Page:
Gollum isn’t the only one obsessed with a ring!

Wedding Industry is a Red Ocean

If you have taken a business strategy course or enjoy books on market strategy you may have come across a book titled Blue Ocean Strategy by W. Chan Kim. If not, then I would recommend it. The core idea of the book is that a business can be faced with times where they enter an industry that is highly competitive or there is no competition but over time the competition enters, and you find your business struggling to differentiate itself from other similar businesses. If either is the case, you are in a red ocean. The opposite is a blue ocean where you have a unique product with little competition because your brand and product are so unique that few can compete with your way of doing business. You want to get to a blue ocean for your business.

What is it about it an engagement ring?

Or Is it?

An article came out today by JCK looking at reports of Amazon entering the fine jewelry industry with a line called For Keeps. It is another interesting read to see how the jewelry industry reacts to an outside company that is not a traditional jewelry company. You get statements about the need to create an experience versus Amazon’s more basic way of shopping. I think the jewelry industry needs this shake up. If Amazon enters the industry I hope more jewelers will start looking at data gathering and analysis more seriously. What does this have to do with the wedding industry? My guess is that by the name Amazon is trying to enter the wedding industry. Where could they find their blue ocean by doing what they do best. As I have been researching the wedding industry on statistic stood out to me in relation to the Amazon issue. The Engagement Ring Bible pulled some statistics from the Knot on 2017 engagement rings stating, ‘Grooms spend an average of 3.5 months looking for the perfect engagement ring and will look at 26 different rings before purchase’. My follow ups are how much of that is online? I know it would be much easier to compare brands, styles, prices etc. in one place. Know a place online like that for other items? I thought so. I’ll be watching to see if Amazon does launch a collection, right now there is nothing official from the company

Found this online and it was too good to pass up! Expect to see this again as I follow up on Amazon’s possible entry into the jewelry industry.

What’s Next

I will not only look at wedding statistics but also trends and topics for discussion such as traditions and the changes affecting this institution. Please send me an email or leave a comment if there is something that you would be interested in learning more about on this subject. Also prepare for a few more Lord of the Rings references! If weddings aren’t your thing, I’ll be posting other analysis pieces as well, looking at rebranding efforts by companies and auctions that happen. Thank you for reading Data in the Rough and I look forward to posting again next week!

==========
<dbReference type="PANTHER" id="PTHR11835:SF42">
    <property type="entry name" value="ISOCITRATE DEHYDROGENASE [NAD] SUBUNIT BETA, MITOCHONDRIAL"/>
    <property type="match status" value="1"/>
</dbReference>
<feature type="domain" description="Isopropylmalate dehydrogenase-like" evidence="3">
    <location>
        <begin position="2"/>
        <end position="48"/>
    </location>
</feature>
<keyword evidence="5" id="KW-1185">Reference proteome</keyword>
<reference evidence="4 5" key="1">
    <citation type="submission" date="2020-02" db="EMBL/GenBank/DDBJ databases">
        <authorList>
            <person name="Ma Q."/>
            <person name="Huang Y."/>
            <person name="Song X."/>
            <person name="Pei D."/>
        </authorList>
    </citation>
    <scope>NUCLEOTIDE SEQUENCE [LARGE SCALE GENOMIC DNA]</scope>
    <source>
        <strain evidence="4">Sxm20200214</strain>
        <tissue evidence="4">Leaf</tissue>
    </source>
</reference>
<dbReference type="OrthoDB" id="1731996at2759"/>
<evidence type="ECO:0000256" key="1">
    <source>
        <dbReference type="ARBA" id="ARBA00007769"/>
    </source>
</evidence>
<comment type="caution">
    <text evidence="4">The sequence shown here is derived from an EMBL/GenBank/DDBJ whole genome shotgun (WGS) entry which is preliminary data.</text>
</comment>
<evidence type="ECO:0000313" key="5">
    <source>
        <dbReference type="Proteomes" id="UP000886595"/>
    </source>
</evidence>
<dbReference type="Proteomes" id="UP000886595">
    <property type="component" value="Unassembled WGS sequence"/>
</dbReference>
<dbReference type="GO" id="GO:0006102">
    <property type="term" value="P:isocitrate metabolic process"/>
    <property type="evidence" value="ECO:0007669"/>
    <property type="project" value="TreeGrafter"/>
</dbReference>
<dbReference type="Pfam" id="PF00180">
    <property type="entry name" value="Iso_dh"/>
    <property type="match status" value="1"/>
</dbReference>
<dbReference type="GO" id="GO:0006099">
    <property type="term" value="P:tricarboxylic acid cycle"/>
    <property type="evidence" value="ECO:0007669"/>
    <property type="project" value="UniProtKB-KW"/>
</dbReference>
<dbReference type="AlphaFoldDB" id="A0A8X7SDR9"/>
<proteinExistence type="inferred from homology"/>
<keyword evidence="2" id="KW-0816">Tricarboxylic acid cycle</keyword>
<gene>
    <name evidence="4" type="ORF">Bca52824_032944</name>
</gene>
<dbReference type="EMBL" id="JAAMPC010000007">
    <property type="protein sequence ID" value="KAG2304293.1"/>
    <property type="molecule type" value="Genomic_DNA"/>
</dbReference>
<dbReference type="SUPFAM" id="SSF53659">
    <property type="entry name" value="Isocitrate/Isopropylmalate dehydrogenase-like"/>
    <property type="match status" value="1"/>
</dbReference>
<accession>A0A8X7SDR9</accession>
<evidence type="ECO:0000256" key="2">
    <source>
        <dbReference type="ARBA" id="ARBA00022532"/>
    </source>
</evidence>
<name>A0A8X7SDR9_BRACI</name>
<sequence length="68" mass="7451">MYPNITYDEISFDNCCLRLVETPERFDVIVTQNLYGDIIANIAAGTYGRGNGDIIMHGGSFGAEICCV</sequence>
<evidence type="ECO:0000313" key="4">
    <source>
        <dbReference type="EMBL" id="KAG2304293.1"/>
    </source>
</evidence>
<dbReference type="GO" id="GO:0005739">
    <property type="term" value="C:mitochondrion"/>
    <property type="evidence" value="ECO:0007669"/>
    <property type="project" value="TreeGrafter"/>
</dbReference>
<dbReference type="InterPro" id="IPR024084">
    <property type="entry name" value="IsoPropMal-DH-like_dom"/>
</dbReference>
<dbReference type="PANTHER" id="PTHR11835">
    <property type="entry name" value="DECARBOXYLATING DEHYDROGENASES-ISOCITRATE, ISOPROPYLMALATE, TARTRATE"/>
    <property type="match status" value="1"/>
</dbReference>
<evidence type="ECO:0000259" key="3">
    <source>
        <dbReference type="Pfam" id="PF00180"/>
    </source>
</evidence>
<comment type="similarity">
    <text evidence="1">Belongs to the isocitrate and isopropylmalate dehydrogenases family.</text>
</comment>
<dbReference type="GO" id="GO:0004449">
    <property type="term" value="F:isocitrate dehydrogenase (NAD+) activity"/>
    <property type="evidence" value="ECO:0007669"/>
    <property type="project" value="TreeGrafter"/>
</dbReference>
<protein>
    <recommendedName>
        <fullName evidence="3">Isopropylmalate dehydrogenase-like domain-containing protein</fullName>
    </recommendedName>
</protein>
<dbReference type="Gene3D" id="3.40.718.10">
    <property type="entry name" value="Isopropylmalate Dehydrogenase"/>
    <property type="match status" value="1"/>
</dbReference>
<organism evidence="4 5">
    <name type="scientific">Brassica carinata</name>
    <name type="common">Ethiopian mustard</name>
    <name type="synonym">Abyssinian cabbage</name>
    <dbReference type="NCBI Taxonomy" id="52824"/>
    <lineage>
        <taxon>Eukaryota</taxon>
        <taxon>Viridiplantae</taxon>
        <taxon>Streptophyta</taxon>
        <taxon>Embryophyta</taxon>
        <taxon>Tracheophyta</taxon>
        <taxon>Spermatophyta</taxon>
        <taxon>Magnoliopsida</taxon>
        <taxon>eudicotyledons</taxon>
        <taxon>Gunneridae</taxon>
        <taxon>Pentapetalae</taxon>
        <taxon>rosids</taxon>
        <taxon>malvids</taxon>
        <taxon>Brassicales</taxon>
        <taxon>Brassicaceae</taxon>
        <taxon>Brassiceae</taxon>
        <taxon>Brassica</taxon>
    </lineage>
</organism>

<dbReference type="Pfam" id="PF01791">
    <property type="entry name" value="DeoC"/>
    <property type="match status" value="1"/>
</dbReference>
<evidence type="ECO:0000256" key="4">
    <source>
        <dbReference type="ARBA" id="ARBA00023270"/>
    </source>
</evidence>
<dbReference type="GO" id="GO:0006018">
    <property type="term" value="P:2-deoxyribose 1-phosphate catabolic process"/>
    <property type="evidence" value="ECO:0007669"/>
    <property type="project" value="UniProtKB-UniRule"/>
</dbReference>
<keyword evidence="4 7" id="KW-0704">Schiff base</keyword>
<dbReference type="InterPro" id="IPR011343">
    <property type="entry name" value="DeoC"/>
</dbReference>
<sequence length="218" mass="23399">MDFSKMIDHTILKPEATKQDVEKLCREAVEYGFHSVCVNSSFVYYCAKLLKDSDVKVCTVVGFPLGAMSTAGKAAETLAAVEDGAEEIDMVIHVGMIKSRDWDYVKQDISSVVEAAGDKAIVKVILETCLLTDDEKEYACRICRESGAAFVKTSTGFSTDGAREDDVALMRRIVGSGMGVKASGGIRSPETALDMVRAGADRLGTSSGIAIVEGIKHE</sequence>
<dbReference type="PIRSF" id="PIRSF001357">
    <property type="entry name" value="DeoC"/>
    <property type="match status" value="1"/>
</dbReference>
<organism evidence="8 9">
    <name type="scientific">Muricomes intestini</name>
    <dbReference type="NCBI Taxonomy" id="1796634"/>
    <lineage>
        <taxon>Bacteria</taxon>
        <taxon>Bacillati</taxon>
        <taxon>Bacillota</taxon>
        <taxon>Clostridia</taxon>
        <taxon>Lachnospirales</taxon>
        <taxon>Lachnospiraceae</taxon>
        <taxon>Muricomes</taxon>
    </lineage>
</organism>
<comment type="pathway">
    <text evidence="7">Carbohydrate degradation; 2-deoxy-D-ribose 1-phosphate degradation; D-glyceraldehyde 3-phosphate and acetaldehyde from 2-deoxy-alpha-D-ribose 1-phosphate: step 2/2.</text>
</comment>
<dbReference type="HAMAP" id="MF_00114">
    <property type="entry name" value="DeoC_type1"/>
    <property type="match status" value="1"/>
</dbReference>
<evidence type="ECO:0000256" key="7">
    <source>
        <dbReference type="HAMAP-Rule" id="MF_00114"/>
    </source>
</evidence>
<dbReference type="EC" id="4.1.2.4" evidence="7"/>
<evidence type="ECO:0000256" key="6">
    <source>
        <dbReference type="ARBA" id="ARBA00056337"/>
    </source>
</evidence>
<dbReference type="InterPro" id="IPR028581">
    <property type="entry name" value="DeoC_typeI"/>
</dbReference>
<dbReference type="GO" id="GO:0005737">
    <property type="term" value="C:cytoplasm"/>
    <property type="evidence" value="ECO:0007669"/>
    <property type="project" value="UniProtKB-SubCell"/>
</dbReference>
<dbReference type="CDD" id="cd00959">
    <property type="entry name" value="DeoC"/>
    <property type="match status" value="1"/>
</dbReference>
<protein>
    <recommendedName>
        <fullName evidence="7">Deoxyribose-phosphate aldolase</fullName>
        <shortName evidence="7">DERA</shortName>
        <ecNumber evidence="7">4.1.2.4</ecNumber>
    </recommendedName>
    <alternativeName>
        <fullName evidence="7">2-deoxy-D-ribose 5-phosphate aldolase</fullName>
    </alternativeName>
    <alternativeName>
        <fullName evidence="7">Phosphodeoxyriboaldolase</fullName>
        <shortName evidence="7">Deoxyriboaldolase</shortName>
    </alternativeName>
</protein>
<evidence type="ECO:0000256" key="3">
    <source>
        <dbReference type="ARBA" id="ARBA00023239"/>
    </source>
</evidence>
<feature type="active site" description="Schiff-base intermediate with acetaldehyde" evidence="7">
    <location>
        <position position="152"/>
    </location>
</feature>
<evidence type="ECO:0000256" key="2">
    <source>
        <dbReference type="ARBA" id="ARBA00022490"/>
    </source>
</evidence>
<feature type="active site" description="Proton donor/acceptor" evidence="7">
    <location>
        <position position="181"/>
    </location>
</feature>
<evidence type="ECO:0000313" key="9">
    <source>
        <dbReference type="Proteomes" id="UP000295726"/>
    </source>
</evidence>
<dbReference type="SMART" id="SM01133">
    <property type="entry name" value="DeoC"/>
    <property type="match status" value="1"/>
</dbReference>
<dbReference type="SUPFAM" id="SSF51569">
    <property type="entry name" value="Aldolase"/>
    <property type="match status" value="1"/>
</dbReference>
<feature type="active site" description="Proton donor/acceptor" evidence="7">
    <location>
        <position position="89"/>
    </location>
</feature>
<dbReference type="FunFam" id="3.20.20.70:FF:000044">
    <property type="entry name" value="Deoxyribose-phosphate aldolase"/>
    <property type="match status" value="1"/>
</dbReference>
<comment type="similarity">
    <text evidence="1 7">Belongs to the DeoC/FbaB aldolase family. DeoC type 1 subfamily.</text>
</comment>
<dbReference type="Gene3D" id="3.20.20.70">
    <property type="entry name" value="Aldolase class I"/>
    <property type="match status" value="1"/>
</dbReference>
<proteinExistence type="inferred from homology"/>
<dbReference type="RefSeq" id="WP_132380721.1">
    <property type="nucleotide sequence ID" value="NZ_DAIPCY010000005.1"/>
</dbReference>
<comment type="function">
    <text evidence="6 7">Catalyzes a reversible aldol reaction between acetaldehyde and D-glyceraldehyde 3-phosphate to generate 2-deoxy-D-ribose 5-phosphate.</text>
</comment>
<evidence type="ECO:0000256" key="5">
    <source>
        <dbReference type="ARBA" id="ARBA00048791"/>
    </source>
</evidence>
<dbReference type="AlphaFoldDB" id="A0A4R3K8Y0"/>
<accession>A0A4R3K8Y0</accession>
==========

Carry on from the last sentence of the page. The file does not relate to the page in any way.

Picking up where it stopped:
Michele della Valle Online Results: How Sotheby’s Fared in this New Venture

Sotheby’s first online auction dedicated to a single designer, Michele della Valle ended last Monday. In this post I will look at the results of the auction and what can be learned.

Non si può mai attraversare l’oceano se non si ha il coraggio di perdere di vista la riva.

The above saying in English is: You can never cross the ocean until you have the courage to lose sight of the shore.  That saying feels right when talking about the recent online fine jewelry auction held by Sotheby’s.  I will look at the sold versus unsold items and their statistics as a whole, then break it down by type and finally look at some individual pieces that did well at the auction. Also read my predictions and thoughts before the results here.

Sold vs. Unsold (All)

Out of the 111 items designed by Michele della Valle for this online auction only 66 sold. The percentage was 59% sold, 41% unsold. So over half meet the reserve and were sold. The items bid on meet reserve, but what were some of the basic statistics like average dollars of the sold item or number of bids? Below is a table answering that. Note dollars in Swiss Francs (CHF).

The average item sold for 7,884 and had about 6 bids. The most frequent price that sold was 7,500 and the lot had only 2 bids.

To get more detailed we need to look at the results by type.

Sold vs. Unsold (by type)

Above is a table with the counts of lots by type. Earrings were the biggest category at 44 out of 111 lots, next were brooches, then rings. Rings did very well, all but one lot were sold. A table below looks at it by percentage.

Only 38% of brooches sold, earrings saw 32% of their lots unsold. I’m looking more closely at types with ten or more lots to get a better feel of the category. I also looked at the min/max dollars for the sold lots.

Earrings had the largest range, going for as low as 3,000 CHF up to 27,500 CHF.

So, what were some of these high priced items?

Lot with the highest bid

That was a pair of earrings, lot 22, that sold for 27,500 CHF

Lot with the most bids

Lot 14 that had 24 bids, a blue topaz ring.

Piece highest above estimate

There are pieces that are unexpected in what they go for. In this auction a few types did better than others. A table with the break out below.

The rings did the best overall, being 1.6 times higher than the estimates. Earrings were next at 1.33 times. The piece that did better than estimated was lot 97, a pair of earrings that sold for 8.2 times above what Sotheby’s estimated. The final price sold was 21,500 CHF. The estimate was between 1800-2600.

Final thoughts